by Tim Binion
Resentment can be defined as an emotional feeling of bitter hurt or indignation from a sense of being injured or offended. Proverbs 27:3 states “A stone is heavy, and the sand weighty; but a fool’s wrath is heavier than them both.” While the King James version translates “kah’-as”, used in the verse, as wrath, the meaning also includes: vexation, anger, angry, grief, indignation, provocation, provoking, sore, sorrow, or spite. Another good translation of this passage reads ”the resentment caused by a fool is heavier than both.”
A mature Christian knows that resentment is negative and leads to other more offensive sins like anger, wrath, or even malice. The mature Christian understands that resentment provides no advantage and should not exist in their heart. Proverbs 16:28 reads, “A froward man soweth strife: and a whisperer separateth chief friends.” When resentment fills the Christian heart, he becomes a froward man sowing discord. Therefore, resentment is the driving force of discord in the church.
In Luke chapter 9:53, two disciples resented the Samaritans for resenting Christ going to Jerusalem and not receiving him. And when his disciples James and John saw this, they said, Lord, wilt thou that we command fire to come down from heaven, and consume them, even as Elias did (Luke 9:54)? It’s surprising to see good people not sensible to corruption lurking and stirring in their hearts. The Sons of Thunder had been taught to love their enemies, to bless them that curse them, and to call for grace from heaven. So why did they ask if they could send down fire? Jesus taught resenting those that resent you as contrary to the design of the gospel and of a different spirit – “you know not what manner of spirit ye are of” (9:55). When this evil spirit of resentment enters us, we also like James and John tend to spill it and spread it by speaking unadvisably. Resentment speaks with an arrogant self-righteous attitude and blurred perception. Were there saved people in the city of Samaria (John 4:39)? Were the circumstances like that of Elijah and the prophets of Baal? The Apostle Paul wrote; Let your speech be always with grace, seasoned with salt (Col 4:6). This may be why David said “Set a watch, O Lord! before my mouth, and, nature having made my lips to be a door to my words, let grace keep that door, that no word may be suffered to go out which may in any way tend to the dishonors of God or the hurt of others” (Psalms 141:3). We are in danger of carrying our resentment too far when we open our mouths and speak from a spirit of resentment.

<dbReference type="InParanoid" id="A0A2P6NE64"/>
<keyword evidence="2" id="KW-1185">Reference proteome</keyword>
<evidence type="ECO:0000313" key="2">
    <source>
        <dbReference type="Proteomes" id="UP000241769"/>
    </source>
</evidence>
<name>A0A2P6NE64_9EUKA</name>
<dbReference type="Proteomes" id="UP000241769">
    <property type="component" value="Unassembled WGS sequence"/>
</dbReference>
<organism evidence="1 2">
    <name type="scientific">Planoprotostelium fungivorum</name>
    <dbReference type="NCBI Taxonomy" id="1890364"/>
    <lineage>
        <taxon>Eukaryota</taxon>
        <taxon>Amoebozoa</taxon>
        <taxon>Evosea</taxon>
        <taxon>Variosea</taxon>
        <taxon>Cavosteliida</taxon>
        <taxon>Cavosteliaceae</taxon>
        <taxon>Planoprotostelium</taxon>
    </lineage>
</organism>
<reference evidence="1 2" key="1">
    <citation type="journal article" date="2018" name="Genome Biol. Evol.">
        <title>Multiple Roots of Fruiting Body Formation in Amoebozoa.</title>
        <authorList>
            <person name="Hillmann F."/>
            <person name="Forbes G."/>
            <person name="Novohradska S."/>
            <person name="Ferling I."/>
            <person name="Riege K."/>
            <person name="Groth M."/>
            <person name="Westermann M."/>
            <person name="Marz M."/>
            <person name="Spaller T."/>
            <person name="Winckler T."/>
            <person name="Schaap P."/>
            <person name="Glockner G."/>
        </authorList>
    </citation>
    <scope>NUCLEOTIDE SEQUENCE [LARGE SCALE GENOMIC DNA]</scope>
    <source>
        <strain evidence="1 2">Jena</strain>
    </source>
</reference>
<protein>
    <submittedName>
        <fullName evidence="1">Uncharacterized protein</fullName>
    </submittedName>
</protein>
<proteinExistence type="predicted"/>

Resentment, the leading cause of discord and contention, opens the flood gates of evil. It is non productive, grievous, and irritating. It becomes a strong hold in the mind that must be restrained. Through the years, I’ve seen the dedicated resent the non-dedicated, the tithers resent non-tithers, workers resent the non-workers, covenant keepers resent the covenant breakers, and the once a week attenders resent the once a month attenders. I’ve seen the hot resent the cold making us all lukewarm. I’ve seen resentment against those who don’t attend Sunday School from those who do, and also between those who take and those who give. I’ve seen those striving to maintain accord resenting those sowing discord. Many of these things need to be corrected but not resented. We should pity these folks rather than resent them and not be consumed with a desire to destroy the whole city because of the rejection of a few.
If we major on the majority, we can abstain from resenting one or two foolish people. Satan places a spot light on one wrong, causing us NOT to see the majority doing what is right. When the actions of one or two foster a spirit of resentment in my life I tell it: There’s more among us that stay than go; More that give than take; More keeping the covenant than breaking it; More warm than cold; More on meat than milk; More faithful than sporadic; More worshipers than spectators; More sound in the faith than unsound; More keeping the faith than releasing it; More love the preacher than hate him; More care for the church than don’t care; More doers than sayers; More love mail than hate mail; and More calls of concern than calls of hostility. When one person causes you resentment, speak of the good of the majority; not the bad of the minority.